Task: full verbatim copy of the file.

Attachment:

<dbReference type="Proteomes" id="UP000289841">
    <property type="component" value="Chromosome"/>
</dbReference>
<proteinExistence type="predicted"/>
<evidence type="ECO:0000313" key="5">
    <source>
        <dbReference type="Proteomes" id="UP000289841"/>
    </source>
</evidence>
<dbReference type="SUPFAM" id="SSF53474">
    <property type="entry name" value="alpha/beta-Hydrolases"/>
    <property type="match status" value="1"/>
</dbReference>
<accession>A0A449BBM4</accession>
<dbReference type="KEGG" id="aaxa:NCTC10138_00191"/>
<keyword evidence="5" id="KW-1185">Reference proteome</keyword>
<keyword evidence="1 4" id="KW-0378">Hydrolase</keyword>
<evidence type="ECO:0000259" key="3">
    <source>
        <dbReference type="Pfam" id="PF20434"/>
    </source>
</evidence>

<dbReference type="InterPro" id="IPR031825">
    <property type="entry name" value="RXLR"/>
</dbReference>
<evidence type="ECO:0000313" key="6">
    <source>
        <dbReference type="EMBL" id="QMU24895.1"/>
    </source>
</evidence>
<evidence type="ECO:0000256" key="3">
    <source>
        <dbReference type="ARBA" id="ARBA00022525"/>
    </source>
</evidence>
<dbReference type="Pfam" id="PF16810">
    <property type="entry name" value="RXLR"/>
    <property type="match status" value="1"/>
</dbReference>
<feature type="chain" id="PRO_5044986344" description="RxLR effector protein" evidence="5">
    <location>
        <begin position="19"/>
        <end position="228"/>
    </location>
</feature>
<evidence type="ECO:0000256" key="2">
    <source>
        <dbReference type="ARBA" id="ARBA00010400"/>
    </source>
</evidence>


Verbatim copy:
<dbReference type="Proteomes" id="UP000289841">
    <property type="component" value="Chromosome"/>
</dbReference>
<proteinExistence type="predicted"/>
<evidence type="ECO:0000313" key="5">
    <source>
        <dbReference type="Proteomes" id="UP000289841"/>
    </source>
</evidence>
<dbReference type="SUPFAM" id="SSF53474">
    <property type="entry name" value="alpha/beta-Hydrolases"/>
    <property type="match status" value="1"/>
</dbReference>
<accession>A0A449BBM4</accession>
<dbReference type="KEGG" id="aaxa:NCTC10138_00191"/>
<keyword evidence="5" id="KW-1185">Reference proteome</keyword>
<keyword evidence="1 4" id="KW-0378">Hydrolase</keyword>
<evidence type="ECO:0000259" key="3">
    <source>
        <dbReference type="Pfam" id="PF20434"/>
    </source>
</evidence>

<dbReference type="InterPro" id="IPR031825">
    <property type="entry name" value="RXLR"/>
</dbReference>
<evidence type="ECO:0000313" key="6">
    <source>
        <dbReference type="EMBL" id="QMU24895.1"/>
    </source>
</evidence>
<evidence type="ECO:0000256" key="3">
    <source>
        <dbReference type="ARBA" id="ARBA00022525"/>
    </source>
</evidence>
<dbReference type="Pfam" id="PF16810">
    <property type="entry name" value="RXLR"/>
    <property type="match status" value="1"/>
</dbReference>
<feature type="chain" id="PRO_5044986344" description="RxLR effector protein" evidence="5">
    <location>
        <begin position="19"/>
        <end position="228"/>
    </location>
</feature>
<evidence type="ECO:0000256" key="2">
    <source>
        <dbReference type="ARBA" id="ARBA00010400"/>
    </source>
</evidence>